McKenna’s Kitchen and Market Opens

Mmmmm. . .shepherd's pie.

Mmmmm. . .shepherd’s pie.

If you’re a fan of the Food Network, you’re going to love McKenna’s Kitchen and Market, the new endeavor of Pat and Nancy Durnin in Havertown.

When you walk in, just pull up a stool at the counter, which is made from a piece of wood from an old Norfolk, VA, shipwreck that the designer found abandoned in a barn.

From there you can watch Chef Lee McCarron from Derry City piping mashed potatoes laced with spinach on top of a shepherd’s pie before sliding it into the oven to brown, plating bangers and mash with a drizzle of carmelized onion gravy, and arranging the Irish fry like a fine artist.

But the real reason you’re going to love McKenna’s is because of the food, not the show going on in the open kitchen where it’s prepared.

McCarron, who was the chef at the late, lamented St. Declan’s Well in Philadelphia, has taken some old familiar Irish recipes of the stick-to-your-ribs variety and added a delicate touch. The shepherd’s pie ($11), for example, is filled with ground lamb whose taste is enhanced rather than muffled by a rich oniony gravy. For those who prefer the Americanized version, there’s also a beef-based cottage pie ($10) on the McKenna’s menu.

And the Irish fry ($10), a plate loaded with rashers (Irish bacon), bangers (Irish sausage), eggs, baked beans, grilled tomato, black and white pudding (also sausages, one made with blood, the other without), hand-cut fries, and brown bread, isn’t just a breakfast meal. It’s all your daily requirements for calories, fat, and many vitamins and minerals all on one plate. You won’t eat again until the next day, even if you do have it for breakfast.

The extensive menu also has burgers, sandwiches (including Irish toasties, $7), salads, soups, appetizers and kids’ meals.

All the food, except for the Irish imports, is locally sourced, says co-owner Pat “”Squee” Durnin. “It’s all from within 200 miles of here. Lee says that fresh isn’t necessarily more expensive. It takes more work and more organizing, but sometimes it can save money.”

If the name McKenna’s sounds familiar, it’s because it’s a reflection of his mother-in-law’s decades old endeavor, McKenna’s Irish Shop, which he and Nancy operated in the same location on Darby Road until it closed late last year.

Nancy’s mother, Anne Gallagher McKenna, a Donegal immigrant (Ardara) started selling her knitted mittens, scarves, and sweaters out of her living room and eventually built it into a network of Irish artisans whose woolen goods she sold out of her store, which carried everything from gold and silver jewelry to Barry’s Tea to crates of turf. McKenna’s Irish Shop had a good 35-year run before a changing market made gold too expensive and a 12-piece set of Beleek china something your mother handed down to you, but you didn’t buy for yourself.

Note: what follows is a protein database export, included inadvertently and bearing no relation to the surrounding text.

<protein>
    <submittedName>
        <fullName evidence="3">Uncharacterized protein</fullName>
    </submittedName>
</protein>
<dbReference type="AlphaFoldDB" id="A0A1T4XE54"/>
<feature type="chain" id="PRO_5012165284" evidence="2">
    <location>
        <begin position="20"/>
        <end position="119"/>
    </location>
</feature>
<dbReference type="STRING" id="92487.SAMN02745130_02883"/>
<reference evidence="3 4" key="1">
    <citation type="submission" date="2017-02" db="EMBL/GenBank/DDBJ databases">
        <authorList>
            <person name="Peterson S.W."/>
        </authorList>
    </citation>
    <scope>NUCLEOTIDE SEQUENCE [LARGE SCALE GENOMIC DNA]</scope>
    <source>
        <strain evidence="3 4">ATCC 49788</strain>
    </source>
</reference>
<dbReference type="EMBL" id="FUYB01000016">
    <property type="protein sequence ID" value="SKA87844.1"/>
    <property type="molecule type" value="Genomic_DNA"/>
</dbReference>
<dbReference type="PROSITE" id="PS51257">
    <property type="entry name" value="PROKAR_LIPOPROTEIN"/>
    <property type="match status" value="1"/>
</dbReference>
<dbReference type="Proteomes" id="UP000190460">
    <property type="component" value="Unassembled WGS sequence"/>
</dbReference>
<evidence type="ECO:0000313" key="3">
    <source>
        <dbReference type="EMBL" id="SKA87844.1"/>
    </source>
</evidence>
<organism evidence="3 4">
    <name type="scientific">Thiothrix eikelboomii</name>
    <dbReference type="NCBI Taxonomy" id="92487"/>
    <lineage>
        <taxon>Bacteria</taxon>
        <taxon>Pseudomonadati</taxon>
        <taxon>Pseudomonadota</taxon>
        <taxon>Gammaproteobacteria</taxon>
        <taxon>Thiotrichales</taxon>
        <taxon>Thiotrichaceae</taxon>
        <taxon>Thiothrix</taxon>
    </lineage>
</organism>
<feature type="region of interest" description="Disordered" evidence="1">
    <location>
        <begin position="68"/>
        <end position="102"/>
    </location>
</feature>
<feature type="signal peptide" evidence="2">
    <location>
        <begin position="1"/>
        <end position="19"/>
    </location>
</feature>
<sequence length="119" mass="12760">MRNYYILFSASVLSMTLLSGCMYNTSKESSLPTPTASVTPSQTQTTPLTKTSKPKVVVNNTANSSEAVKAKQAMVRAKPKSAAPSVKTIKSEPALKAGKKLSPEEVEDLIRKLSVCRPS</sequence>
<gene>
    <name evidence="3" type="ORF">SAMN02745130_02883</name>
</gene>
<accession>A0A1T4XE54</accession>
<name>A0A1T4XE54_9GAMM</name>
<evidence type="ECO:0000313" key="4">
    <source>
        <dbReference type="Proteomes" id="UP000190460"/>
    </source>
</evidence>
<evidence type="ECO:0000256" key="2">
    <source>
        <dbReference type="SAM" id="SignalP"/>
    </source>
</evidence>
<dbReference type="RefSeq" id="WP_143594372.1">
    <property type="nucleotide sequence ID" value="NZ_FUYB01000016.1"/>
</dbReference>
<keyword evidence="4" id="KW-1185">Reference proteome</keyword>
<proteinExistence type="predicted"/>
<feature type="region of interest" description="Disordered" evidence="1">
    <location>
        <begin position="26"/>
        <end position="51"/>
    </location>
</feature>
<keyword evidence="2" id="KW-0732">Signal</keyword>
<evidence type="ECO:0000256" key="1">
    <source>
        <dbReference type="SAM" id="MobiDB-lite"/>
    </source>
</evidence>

When McKenna’s Irish Shop wrapped up its last Claddagh necklace right after Christmas last year, plans were already in the works for the BYOB restaurant and market–where you can still get your Barry’s and more. It’s a joint venture of the Durnins and a local couple, Brian and Jennifer Cleary. Many other Irish hands played a part too.

“A lot of the people here tonight are local Irish trades people and craftsmen who worked on the building,” said Durnin last Friday night during the restaurant’s invitation-only soft opening. (It opened officially last Saturday for breakfast and lunch, then all-day starting on Monday.)

The Durnins and Clearys hired a designer from Virginia to turn the shop into an upscale restaurant space and many of the unusual touches—the handmade wooden tables, tin ceiling, and counter—came from the south. “The tables are handmade from tobacco wood,” explained Brian Cleary. “The tin ceiling date from 1863 and comes from a plantation in Virginia.”

The chairs, however, are local. “They were a find,” he says, clearly delighted. “They were from the Crystal Tearoom at Wanamaker’s in Philadelphia.”

A double door that looks out onto the glassed-in porch room harkens back to old Ireland, when they were designed to keep the animals out and the breezes drifting through the house, explains Durnin. A red “armoire” in the main dining area does provide cabinet space for dishes, glasses and cups, but some of the drawers are shallow because “it’s actually hiding a set of stairs” that leads to an upstairs apartment, Durnin reveals.

And Mrs. McKenna is there too. Reconstructing the shop involved freeing a fireplace that was once in the parlor of the building, which started life as someone’s home. Nancy Durnin had an old platter that had been handed down to her from her mother who got it from her mother. She wanted it to be in the restaurant, but couldn’t find a place for it.

“We were struggling over what to put up over the mantle of the fireplace,” explains Cleary, “then my wife said, “Let’s put it over the fireplace.’ It was like it belonged there.”

Just like McKenna’s Kitchen and Market itself.

McKenna’s is at 1901 Darby Road, Havertown. It’s open from 7 AM to 10 PM. Tea and coffee–the meals as well as the drinks–are served all day. Bread is made daily by a local Irish baker. There’s on-street parking and parking available at the school next door when school isn’t in session. For weekend reservations, call 610-853-2202. BYOB

 

Maguires 1Mrs. McKenna's plate 2Main Dining Room with Tin Ceiling 3Shepherd's pie 4Chef Lee McCarron and Jennifer Cleary 5Kitchen Conversation 6

Author: Denise Foley

Denise is one of the founding editors of irishphiladelphia.com and a veteran magazine and newspaper writer and editor.

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